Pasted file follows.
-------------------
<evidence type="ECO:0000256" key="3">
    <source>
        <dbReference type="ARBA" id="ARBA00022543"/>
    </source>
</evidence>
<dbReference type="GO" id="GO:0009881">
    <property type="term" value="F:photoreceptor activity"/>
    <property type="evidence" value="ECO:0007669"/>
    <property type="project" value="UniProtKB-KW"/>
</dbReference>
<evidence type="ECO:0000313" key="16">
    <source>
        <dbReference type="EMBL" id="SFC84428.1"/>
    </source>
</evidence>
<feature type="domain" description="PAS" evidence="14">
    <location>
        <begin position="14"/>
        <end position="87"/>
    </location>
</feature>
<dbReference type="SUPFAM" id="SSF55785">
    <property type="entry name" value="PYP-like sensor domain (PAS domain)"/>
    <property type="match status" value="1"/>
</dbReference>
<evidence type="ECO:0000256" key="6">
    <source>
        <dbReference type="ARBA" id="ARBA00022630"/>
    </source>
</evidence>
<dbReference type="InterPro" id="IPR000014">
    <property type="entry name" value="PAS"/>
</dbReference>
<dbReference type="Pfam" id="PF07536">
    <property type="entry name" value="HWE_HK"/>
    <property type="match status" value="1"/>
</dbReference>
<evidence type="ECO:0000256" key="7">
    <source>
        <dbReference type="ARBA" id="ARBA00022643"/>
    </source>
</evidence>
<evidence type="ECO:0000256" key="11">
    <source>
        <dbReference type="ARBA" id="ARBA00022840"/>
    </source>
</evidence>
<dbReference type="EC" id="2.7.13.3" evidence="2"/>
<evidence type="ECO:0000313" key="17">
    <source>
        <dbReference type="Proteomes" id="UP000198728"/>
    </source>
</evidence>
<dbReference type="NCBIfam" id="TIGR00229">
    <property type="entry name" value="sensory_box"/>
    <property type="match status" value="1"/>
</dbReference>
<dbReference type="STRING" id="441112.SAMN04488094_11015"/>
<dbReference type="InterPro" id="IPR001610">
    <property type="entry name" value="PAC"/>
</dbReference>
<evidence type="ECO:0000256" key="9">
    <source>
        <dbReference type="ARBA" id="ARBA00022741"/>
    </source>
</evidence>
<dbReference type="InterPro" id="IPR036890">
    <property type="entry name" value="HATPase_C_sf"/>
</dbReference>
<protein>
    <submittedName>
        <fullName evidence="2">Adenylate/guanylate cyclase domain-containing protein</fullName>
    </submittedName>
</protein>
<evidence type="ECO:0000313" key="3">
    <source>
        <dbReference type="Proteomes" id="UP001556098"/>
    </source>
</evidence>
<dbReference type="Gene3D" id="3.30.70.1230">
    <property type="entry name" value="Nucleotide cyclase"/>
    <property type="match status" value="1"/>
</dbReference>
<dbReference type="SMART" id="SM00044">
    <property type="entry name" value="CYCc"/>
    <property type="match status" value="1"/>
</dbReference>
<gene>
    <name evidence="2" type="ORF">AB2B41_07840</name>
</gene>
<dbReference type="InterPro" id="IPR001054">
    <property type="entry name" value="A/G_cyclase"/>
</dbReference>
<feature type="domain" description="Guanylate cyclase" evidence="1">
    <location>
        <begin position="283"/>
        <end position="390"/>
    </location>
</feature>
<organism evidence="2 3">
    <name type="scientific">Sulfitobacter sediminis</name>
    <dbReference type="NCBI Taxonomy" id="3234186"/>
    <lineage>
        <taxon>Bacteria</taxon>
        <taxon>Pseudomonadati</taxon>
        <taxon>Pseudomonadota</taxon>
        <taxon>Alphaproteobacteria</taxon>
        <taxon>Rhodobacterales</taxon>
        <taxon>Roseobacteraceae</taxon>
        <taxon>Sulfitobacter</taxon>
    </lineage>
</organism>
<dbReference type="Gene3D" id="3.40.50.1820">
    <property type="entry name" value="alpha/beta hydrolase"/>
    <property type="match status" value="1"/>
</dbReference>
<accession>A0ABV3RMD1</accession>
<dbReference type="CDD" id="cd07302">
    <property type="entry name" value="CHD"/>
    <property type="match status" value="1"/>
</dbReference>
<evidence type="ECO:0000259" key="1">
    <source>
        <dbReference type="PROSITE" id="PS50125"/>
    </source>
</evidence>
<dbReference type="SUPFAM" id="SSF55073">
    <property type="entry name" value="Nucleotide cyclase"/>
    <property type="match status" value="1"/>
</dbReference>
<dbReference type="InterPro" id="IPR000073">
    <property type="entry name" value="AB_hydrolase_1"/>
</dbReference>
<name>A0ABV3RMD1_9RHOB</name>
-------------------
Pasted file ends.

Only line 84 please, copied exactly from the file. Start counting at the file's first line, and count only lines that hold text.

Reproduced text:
<dbReference type="SMART" id="SM00044">